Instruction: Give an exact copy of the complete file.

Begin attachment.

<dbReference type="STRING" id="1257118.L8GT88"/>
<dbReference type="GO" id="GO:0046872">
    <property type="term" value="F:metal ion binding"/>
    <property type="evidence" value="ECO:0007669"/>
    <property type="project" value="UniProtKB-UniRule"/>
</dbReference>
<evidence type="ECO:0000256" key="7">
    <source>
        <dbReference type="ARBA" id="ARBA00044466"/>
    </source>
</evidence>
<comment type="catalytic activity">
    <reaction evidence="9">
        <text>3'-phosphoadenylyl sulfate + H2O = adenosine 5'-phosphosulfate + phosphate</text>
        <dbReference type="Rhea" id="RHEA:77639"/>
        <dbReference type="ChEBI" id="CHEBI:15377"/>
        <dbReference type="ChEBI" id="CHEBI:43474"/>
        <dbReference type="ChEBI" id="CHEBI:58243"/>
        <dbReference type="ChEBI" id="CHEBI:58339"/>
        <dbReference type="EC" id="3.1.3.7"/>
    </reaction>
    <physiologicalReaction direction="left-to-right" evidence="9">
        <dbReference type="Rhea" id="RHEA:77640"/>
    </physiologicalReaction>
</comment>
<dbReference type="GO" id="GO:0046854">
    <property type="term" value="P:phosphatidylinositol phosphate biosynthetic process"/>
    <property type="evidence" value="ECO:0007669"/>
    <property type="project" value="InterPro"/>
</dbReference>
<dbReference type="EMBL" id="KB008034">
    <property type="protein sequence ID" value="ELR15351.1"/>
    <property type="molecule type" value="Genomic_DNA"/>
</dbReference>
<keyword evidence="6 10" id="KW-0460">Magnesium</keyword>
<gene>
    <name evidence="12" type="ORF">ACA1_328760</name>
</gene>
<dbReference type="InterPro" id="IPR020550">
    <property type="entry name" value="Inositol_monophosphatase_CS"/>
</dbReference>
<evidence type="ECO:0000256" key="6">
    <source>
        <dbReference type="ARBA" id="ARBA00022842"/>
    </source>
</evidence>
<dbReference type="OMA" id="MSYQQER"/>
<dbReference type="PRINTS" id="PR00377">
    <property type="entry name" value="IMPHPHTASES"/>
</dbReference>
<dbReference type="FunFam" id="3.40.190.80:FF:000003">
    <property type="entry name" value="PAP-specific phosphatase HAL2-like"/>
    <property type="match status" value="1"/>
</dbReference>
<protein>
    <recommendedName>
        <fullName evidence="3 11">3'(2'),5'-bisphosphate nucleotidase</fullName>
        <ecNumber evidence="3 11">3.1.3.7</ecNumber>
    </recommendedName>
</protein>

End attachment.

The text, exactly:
<dbReference type="STRING" id="1257118.L8GT88"/>
<dbReference type="GO" id="GO:0046872">
    <property type="term" value="F:metal ion binding"/>
    <property type="evidence" value="ECO:0007669"/>
    <property type="project" value="UniProtKB-UniRule"/>
</dbReference>
<evidence type="ECO:0000256" key="7">
    <source>
        <dbReference type="ARBA" id="ARBA00044466"/>
    </source>
</evidence>
<comment type="catalytic activity">
    <reaction evidence="9">
        <text>3'-phosphoadenylyl sulfate + H2O = adenosine 5'-phosphosulfate + phosphate</text>
        <dbReference type="Rhea" id="RHEA:77639"/>
        <dbReference type="ChEBI" id="CHEBI:15377"/>
        <dbReference type="ChEBI" id="CHEBI:43474"/>
        <dbReference type="ChEBI" id="CHEBI:58243"/>
        <dbReference type="ChEBI" id="CHEBI:58339"/>
        <dbReference type="EC" id="3.1.3.7"/>
    </reaction>
    <physiologicalReaction direction="left-to-right" evidence="9">
        <dbReference type="Rhea" id="RHEA:77640"/>
    </physiologicalReaction>
</comment>
<dbReference type="GO" id="GO:0046854">
    <property type="term" value="P:phosphatidylinositol phosphate biosynthetic process"/>
    <property type="evidence" value="ECO:0007669"/>
    <property type="project" value="InterPro"/>
</dbReference>
<dbReference type="EMBL" id="KB008034">
    <property type="protein sequence ID" value="ELR15351.1"/>
    <property type="molecule type" value="Genomic_DNA"/>
</dbReference>
<keyword evidence="6 10" id="KW-0460">Magnesium</keyword>
<gene>
    <name evidence="12" type="ORF">ACA1_328760</name>
</gene>
<dbReference type="InterPro" id="IPR020550">
    <property type="entry name" value="Inositol_monophosphatase_CS"/>
</dbReference>
<evidence type="ECO:0000256" key="6">
    <source>
        <dbReference type="ARBA" id="ARBA00022842"/>
    </source>
</evidence>
<dbReference type="OMA" id="MSYQQER"/>
<dbReference type="PRINTS" id="PR00377">
    <property type="entry name" value="IMPHPHTASES"/>
</dbReference>
<dbReference type="FunFam" id="3.40.190.80:FF:000003">
    <property type="entry name" value="PAP-specific phosphatase HAL2-like"/>
    <property type="match status" value="1"/>
</dbReference>
<protein>
    <recommendedName>
        <fullName evidence="3 11">3'(2'),5'-bisphosphate nucleotidase</fullName>
        <ecNumber evidence="3 11">3.1.3.7</ecNumber>
    </recommendedName>
</protein>